Now, what does it mean to achieve simultaneous connections to UEs? This means that when we focus on the uplink from the UE to the base station, if radio waves are sent from multiple UEs at the same frequency and at the same time to the same base station, we can restore the individual data sent from each device at the base station. This technique efficiently uses frequency resources and directly relates to accommodating many UEs. The other technique to reduce latency is indispensable in making 5G a reality, especially for applications that require real-time control (such as controls for drones and autonomous vehicles). Both are important, but they are mostly discussed as individual issues. Even in 3GPP, massive machine-type communication (mMTC) for methods that handle simultaneous connections to multiple UEs and Ultra-Reliable and Low Latency Communications (URLLC) for latency are discussed as two different use cases. Based on the way it is handled in 3GPP, achieving both simultaneous connections to multiple UEs and low latency might be even further in the future than 5G. We have ventured into creating a solution that balances simultaneous connections and low latency. We carried out a proposal that would achieve simultaneous connections to five UEs, which exceeds 3GPP’s current target, with a latency of less than 5 ms. The target latency for small-capacity packet (20 byte) transmissions assumed by usage scenarios for 3GPP’s mMTC is 10 s (3GPP TR 38.913). The target number of simultaneously connected UEs will be discussed in the future.


The Issue

As previously stated, radio waves are sent from multiple UEs to one base station at the same frequency and at the same time in simultaneous connections. In other words, they reach the base station with multiple radio waves overlapping. In the context of wireless communication, this kind of situation is called a non-orthogonal state. The base station must make full use of signal processing technology to separate and detect signals from each device. To achieve this, the wireless frame from the transmitter was first configured with a data signal and reference signal. The data signal contains data corresponding to voice, speech, or anything one wishes to send. Information that identifies UEs is stored in the reference signal. Additionally, this signal also includes information that can identify the transmission path’s characteristics from the UE to the base station. The latter information is used to suppress/eliminate the effects of interference of data signals between UE. The base station has a mechanism that separates the received signals based on this information and implements processes that correspond to the respective UEs.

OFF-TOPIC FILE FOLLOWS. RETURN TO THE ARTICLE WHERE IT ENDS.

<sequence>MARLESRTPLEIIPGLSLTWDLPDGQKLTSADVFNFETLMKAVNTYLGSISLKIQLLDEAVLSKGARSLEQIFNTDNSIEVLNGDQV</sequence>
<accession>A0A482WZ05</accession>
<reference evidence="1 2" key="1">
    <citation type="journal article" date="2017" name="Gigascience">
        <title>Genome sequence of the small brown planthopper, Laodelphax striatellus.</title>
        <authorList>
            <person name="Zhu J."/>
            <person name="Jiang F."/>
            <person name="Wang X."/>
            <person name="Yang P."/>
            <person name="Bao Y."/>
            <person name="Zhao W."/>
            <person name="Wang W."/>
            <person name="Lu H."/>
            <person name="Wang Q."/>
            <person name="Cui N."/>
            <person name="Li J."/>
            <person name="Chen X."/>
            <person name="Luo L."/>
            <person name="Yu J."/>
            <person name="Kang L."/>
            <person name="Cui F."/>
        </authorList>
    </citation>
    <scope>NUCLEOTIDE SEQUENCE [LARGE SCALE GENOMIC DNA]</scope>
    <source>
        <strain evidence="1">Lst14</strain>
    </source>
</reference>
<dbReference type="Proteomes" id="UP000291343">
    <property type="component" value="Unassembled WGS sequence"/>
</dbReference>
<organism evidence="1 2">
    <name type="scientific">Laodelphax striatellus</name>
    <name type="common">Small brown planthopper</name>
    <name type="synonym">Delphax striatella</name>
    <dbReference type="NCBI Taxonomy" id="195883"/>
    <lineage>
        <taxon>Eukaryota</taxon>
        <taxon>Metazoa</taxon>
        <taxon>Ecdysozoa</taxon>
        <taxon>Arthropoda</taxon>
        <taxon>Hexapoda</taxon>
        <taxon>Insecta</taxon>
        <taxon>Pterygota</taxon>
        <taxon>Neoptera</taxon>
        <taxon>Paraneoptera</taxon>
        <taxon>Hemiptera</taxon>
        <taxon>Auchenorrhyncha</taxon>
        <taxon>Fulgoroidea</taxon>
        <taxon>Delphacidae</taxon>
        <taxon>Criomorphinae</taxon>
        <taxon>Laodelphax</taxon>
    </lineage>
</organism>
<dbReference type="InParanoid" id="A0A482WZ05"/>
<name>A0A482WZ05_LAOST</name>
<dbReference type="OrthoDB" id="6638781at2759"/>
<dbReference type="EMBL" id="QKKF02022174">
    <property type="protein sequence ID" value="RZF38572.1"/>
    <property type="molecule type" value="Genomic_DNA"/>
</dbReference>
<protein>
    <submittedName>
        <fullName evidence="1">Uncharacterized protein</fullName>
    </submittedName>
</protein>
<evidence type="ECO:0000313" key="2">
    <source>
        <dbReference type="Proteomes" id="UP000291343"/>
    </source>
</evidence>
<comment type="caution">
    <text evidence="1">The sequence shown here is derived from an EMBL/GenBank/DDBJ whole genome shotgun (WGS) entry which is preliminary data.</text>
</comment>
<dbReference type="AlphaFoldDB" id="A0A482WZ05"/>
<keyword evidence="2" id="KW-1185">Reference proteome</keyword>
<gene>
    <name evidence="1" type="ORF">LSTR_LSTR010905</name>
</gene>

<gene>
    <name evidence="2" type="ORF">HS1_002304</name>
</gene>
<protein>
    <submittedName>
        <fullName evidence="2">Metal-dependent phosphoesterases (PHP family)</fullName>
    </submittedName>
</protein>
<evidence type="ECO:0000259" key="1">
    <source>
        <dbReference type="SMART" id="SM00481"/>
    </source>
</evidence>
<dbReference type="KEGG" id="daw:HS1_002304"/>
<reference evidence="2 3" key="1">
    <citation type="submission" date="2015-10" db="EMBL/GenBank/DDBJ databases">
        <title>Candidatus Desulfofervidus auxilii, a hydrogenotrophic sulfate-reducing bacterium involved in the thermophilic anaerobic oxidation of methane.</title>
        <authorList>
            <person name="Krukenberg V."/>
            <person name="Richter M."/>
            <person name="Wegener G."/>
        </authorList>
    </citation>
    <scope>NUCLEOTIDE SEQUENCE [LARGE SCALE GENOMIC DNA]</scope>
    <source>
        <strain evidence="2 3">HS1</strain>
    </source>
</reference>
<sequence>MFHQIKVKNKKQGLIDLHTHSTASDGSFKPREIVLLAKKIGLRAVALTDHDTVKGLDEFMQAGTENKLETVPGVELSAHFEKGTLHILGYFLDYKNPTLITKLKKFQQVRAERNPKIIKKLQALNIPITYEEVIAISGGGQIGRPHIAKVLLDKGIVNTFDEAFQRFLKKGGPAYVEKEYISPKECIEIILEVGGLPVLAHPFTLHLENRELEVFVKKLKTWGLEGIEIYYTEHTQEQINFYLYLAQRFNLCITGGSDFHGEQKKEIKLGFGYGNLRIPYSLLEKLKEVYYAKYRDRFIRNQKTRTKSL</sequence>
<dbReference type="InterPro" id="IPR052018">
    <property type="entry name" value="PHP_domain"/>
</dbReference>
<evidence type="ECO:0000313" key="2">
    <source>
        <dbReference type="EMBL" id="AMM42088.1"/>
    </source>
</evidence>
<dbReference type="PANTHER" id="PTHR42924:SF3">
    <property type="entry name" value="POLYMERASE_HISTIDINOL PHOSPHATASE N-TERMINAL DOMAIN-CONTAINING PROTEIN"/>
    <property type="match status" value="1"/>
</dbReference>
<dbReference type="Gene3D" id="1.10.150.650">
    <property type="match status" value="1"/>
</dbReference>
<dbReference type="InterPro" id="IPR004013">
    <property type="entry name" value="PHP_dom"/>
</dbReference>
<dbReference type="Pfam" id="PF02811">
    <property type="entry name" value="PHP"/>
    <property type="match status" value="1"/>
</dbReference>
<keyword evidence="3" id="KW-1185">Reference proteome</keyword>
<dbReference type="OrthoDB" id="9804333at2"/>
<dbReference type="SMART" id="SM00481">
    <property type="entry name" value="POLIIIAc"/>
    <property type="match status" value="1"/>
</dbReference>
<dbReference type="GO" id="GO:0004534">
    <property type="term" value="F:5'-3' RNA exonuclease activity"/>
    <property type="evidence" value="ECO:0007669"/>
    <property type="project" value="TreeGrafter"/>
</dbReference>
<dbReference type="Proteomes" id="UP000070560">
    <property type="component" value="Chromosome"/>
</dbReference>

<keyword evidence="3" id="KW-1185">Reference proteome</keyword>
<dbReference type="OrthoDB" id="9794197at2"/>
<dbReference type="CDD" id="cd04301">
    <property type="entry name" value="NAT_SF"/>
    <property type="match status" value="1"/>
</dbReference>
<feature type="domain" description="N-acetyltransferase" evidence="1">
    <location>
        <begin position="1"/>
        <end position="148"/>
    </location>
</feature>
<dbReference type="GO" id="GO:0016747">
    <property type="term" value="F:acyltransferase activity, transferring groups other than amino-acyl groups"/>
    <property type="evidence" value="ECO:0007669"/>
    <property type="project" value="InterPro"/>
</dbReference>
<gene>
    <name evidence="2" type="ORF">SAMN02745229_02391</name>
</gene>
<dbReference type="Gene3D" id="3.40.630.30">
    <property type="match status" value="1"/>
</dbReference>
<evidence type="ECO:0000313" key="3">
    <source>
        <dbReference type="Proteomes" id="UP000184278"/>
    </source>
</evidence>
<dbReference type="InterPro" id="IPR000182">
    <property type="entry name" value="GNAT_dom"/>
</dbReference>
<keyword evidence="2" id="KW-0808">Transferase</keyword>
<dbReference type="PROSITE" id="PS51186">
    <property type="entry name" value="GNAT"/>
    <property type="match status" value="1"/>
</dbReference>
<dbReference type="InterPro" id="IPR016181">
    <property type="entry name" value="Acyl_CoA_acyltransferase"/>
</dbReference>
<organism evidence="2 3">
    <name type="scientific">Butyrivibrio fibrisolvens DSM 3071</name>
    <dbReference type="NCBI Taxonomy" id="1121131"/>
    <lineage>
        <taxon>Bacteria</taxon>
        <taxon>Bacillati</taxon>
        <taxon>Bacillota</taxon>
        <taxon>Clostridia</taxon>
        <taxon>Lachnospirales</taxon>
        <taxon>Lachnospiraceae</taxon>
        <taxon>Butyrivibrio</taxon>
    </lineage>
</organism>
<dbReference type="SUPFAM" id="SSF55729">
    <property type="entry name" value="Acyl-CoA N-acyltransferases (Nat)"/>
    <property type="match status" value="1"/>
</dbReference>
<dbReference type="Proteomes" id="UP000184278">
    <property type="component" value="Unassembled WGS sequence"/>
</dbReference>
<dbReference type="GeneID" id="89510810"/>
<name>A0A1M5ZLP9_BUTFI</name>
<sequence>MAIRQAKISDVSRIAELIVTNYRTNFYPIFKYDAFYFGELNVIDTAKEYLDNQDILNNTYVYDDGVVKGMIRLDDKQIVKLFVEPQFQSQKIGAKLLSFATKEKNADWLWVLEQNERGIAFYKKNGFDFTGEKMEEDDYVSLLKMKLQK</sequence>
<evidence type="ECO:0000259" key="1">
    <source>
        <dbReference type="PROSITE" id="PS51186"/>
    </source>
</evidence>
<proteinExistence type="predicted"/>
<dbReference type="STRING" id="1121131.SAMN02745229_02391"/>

Another issue is the reduction of latency. Latency is the time required for a series of processes (such as the time required by the process from when transmission data from the UE is generated until the time that data is turned into a wireless signal), the time required for radio propagation (latency of wireless sections), and the time used by a process from when the wireless signal is received at the base station until the output of data of each UE. We decided to reduce the grant-free transmission and transmit time interval (TTI) as a method to reduce latency. With the grant-free transmission method, when a request for data communication is generated at the UE, data can be transferred immediately from the UE without the base station granting permission beforehand. The preprocessing that occurs between the base station and the UE is simple, so it can curb latency. When reducing the TTI, the latency of the wireless section is lowered by reducing the smallest transmission unit, which is comprised of a reference signal and data signal, by reducing the existing LTE method of 1 ms to 0.5 ms.